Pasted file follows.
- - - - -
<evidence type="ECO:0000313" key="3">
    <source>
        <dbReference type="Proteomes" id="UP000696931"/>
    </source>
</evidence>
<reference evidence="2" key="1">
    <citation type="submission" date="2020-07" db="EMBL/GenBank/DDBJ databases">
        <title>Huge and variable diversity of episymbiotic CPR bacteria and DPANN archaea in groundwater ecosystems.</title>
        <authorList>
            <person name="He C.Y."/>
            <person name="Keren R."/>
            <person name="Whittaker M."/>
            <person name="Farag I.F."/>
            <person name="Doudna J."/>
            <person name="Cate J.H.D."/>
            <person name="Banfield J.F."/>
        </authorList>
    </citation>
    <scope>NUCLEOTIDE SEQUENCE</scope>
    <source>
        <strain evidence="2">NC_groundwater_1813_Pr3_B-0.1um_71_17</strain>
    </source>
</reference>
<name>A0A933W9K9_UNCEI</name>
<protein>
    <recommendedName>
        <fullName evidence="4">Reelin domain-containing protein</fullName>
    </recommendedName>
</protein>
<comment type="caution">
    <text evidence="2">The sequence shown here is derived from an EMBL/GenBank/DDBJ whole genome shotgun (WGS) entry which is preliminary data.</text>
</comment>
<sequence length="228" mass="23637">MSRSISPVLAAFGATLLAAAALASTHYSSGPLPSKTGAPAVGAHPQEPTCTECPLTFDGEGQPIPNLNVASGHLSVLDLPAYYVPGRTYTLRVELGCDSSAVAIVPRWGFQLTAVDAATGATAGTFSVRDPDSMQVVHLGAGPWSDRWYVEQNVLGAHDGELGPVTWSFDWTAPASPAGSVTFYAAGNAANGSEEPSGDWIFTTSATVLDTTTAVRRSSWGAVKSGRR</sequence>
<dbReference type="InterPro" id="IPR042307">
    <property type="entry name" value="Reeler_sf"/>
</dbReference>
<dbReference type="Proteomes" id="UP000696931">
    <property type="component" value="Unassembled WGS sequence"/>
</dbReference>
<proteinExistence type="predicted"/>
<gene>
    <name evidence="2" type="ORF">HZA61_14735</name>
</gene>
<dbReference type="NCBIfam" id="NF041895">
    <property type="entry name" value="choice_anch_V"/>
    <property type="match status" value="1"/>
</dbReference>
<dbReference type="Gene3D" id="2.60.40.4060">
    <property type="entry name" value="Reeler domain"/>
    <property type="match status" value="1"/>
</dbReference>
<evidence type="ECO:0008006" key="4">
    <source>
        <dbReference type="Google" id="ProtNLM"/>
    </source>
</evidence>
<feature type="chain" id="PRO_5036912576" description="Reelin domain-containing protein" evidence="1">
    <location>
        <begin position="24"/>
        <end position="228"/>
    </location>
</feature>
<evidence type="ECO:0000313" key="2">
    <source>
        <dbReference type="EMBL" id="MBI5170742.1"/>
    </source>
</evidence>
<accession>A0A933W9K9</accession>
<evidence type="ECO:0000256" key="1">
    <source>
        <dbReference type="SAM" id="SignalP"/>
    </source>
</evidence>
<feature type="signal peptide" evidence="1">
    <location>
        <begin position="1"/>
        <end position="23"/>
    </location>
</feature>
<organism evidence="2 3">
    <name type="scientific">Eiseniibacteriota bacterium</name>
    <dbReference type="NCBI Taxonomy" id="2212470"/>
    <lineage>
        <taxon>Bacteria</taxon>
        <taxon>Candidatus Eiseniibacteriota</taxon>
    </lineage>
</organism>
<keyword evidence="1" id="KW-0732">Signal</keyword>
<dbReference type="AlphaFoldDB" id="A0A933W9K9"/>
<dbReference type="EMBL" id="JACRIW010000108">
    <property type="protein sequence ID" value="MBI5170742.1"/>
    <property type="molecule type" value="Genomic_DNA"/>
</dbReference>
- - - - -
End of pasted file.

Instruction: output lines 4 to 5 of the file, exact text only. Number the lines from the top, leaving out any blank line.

    </source>
</evidence>